We had two hours on our own in Jackson, Wyoming, the town which is known for the surrounding valley formed by the majestic Teton mountains. In Old West parlance, a valley was known as a “hole” so the area would be referred to as Jackson Hole.
Our Tauck tour bus was parked in a public lot not far from various shops and bars. One of the latter was called the Million Dollar Cowboy, where the bar stools were topped with saddles. We had to settle for a table. Our drink choices included a “Cowboy Mule” or a “Cowgirl Cosmo,” both made with Huckleberry Vodka. Had there been more time we might have split a “Million Dollar Bison Burger,” perhaps with an order of “Bovine and Swine Beef Sticks,” but the clock was ticking.
A friend had recommended that we stop by the Wort Hotel, an Old West establishment where the cattle barons must have made deals in the lobby. We were able to find the hotel after a few wrong turns; then we looked for a gift shop before deciding to spend the remaining time on a bench in a nearby park.
When it was getting close to the return time, we thought we knew a shortcut, so we went in that direction.
You might think that in a town with a population of only 11,000 there should be no chance of losing our way, but the population size doesn’t matter as much as the street names. In Manhattan (which has 148 times the population as Jackson) the streets are numbered in sequence. So, if you’re on 34th Street and you’re looking for 37th, you know how to find your way. Also, there are landmarks including towering buildings. In Jackson there is no notable sequence to the street names and the only towers are the Tetons in the distance.
Concerned, we stopped at a corner, looked around, and faced the realization: We were lost. We’re usually better at preventing these type situations, but the circumstances were not in our favor. Earlier that day we had taken a raft trip down the Snake River (full disclosure: a wimpy raft ride, not white water) during which we saw several eagles and, most of all, a moose. We snapped pictures with my i-phone obsessively, so that by the afternoon the battery was drained. We found out later that Halsey, our tour guide, worriedly tried to call us. She could have solved everything, but of course our phone was dead. If only we hadn’t seen the moose.
I had hoped to see a friendly police officer pass by, but the force might have been out chasing cattle rustlers. There were none to be spotted. Peggy noticed a gallery across the street and went to ask for directions. I stood at the corner hoping for help.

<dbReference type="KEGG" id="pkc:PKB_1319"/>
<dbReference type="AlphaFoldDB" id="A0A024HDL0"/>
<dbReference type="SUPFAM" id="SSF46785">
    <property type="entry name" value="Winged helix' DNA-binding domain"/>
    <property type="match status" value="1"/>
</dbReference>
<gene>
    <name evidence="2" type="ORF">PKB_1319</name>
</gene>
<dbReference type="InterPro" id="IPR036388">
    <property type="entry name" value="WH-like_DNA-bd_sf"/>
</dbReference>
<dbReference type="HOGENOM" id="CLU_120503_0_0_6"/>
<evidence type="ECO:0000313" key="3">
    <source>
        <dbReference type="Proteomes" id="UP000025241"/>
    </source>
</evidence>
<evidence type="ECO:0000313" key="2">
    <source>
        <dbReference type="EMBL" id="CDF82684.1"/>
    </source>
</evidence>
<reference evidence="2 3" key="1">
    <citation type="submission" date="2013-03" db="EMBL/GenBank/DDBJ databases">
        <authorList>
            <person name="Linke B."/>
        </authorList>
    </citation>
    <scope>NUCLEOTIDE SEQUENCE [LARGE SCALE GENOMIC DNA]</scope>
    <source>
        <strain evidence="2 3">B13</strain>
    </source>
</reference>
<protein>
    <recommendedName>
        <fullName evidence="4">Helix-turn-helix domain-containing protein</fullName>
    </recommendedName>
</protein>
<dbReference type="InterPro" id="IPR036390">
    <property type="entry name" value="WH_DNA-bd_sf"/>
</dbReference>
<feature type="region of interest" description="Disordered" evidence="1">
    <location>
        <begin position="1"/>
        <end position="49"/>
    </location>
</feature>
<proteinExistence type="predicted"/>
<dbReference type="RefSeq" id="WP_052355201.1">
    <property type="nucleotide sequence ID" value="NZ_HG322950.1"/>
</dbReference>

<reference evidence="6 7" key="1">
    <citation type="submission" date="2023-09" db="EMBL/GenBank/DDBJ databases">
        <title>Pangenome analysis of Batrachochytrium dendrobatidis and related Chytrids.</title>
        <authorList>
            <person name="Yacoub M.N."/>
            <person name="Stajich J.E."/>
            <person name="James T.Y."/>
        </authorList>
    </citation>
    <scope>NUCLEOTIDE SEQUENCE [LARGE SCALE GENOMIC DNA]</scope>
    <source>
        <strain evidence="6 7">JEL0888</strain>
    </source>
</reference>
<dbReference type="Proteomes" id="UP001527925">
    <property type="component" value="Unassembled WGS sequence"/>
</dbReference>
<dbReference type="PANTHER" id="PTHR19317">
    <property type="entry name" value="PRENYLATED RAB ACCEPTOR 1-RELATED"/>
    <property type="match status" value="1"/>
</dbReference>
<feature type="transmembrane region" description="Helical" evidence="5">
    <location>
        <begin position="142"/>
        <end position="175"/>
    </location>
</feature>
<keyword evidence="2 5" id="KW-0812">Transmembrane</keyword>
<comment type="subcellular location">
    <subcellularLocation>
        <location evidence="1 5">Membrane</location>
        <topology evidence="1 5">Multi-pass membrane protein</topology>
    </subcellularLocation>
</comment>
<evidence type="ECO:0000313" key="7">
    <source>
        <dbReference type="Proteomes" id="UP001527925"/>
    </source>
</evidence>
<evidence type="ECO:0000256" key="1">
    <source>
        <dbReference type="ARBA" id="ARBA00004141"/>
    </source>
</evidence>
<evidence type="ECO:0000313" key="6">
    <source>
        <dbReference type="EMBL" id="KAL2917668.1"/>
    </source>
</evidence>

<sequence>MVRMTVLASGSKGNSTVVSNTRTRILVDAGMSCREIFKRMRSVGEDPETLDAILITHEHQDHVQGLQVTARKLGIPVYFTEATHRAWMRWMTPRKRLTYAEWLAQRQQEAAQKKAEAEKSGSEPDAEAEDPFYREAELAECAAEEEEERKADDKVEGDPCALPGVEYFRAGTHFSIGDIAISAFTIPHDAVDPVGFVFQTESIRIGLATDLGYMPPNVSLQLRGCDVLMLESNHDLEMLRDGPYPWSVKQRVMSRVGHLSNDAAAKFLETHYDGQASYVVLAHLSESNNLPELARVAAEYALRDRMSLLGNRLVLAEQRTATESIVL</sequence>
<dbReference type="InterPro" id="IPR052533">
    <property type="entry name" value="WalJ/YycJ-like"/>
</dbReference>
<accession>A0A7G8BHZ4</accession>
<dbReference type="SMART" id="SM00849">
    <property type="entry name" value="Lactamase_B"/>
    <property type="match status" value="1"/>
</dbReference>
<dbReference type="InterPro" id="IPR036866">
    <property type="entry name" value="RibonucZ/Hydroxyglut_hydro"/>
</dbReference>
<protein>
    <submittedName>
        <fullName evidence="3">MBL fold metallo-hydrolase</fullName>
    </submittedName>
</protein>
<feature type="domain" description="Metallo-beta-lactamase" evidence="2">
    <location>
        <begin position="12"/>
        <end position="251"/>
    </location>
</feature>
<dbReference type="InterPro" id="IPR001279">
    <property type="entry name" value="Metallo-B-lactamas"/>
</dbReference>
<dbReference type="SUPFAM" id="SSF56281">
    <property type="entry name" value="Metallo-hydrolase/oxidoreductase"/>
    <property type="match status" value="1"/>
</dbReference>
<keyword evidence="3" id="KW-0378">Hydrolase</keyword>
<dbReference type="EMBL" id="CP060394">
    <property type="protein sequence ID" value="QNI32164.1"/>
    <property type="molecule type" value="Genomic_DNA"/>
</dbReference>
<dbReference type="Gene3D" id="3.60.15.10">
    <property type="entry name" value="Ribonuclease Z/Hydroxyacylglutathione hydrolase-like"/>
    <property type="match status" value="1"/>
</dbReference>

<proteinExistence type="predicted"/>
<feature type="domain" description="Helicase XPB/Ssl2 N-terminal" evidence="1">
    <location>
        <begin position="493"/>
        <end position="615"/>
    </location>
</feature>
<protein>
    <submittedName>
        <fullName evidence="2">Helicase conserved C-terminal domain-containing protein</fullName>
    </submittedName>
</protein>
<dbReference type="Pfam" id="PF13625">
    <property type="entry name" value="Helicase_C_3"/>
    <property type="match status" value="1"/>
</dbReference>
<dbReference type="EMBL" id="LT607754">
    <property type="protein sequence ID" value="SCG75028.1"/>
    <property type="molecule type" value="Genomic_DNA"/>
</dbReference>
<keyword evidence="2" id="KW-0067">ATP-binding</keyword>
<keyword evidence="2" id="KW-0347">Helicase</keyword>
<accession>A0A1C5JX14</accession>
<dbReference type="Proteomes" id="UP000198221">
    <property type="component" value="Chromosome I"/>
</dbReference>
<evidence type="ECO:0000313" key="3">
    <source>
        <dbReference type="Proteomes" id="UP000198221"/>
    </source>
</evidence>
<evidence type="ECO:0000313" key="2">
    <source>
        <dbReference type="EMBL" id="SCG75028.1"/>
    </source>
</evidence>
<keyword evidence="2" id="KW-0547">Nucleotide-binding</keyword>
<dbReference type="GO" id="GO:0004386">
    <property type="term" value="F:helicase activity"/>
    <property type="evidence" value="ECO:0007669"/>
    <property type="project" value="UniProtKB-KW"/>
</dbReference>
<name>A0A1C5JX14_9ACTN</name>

THEN, SOMETHING STRANGE HAPPENED. A convertible sports car came racing up the street, turned the corner and stopped near me. The driver hopped out of the car. He was a hunk; a really handsome guy dressed in a suit. Then he asked me a question that was unbelievable. “Are you on the Tauck tour and lost trying to get back to the bus?” I was stunned. There was nothing on me that said “Tauck.” I guess we looked a little like tourists, but not so much, plus there were plenty other tourists in town.
He told me to go down the side street for one block, then three blocks to the right. He then hurried back to his convertible and sped away. It happened so fast I did not have a chance to ask him questions such as, “Who are you?” “How did you know?” And, “Why are you wearing a coat and tie?” (I reckon he was the only person in Wyoming wearing a suit that August afternoon.)
Having gotten no insights from the gallery, we set out following the convertible drivers’ instructions: One block straight ahead, three blocks to the right. As we reached the third block, we could see a figure in the distance standing on the corner, waving her arms. It was Halsey.
We were like sailors adrift on a raft suddenly spotting a seagull in the distance and knowing that land was nearby.
It must have been around 4:25 when we got in the bus. I apologized to the fellow passengers for being late. They were good natured about it, perhaps reasoning, incorrectly, that I had too many “Cowboy Mules.”
All was well, except I could not forget about the man in the car. How did he arrive at the corner where we were at that very moment? And instead of my telling him our situation, he told me.
One thought was that maybe Halsey knew him and had called for help. Over breakfast the next morning I confronted her, eyeballs to eyeballs, and asked her if she knew who he was.
“I have no idea”, she responded. Neither did the bus driver.
When I told the story to our fellow travelers someone would usually suggest, jokingly, that maybe he was a guardian angel.
That of course, is nonsense. We are talking about mythical spirits versus rational analysis and reasoning. Besides, angels do not drive sporty convertibles.
Or do they?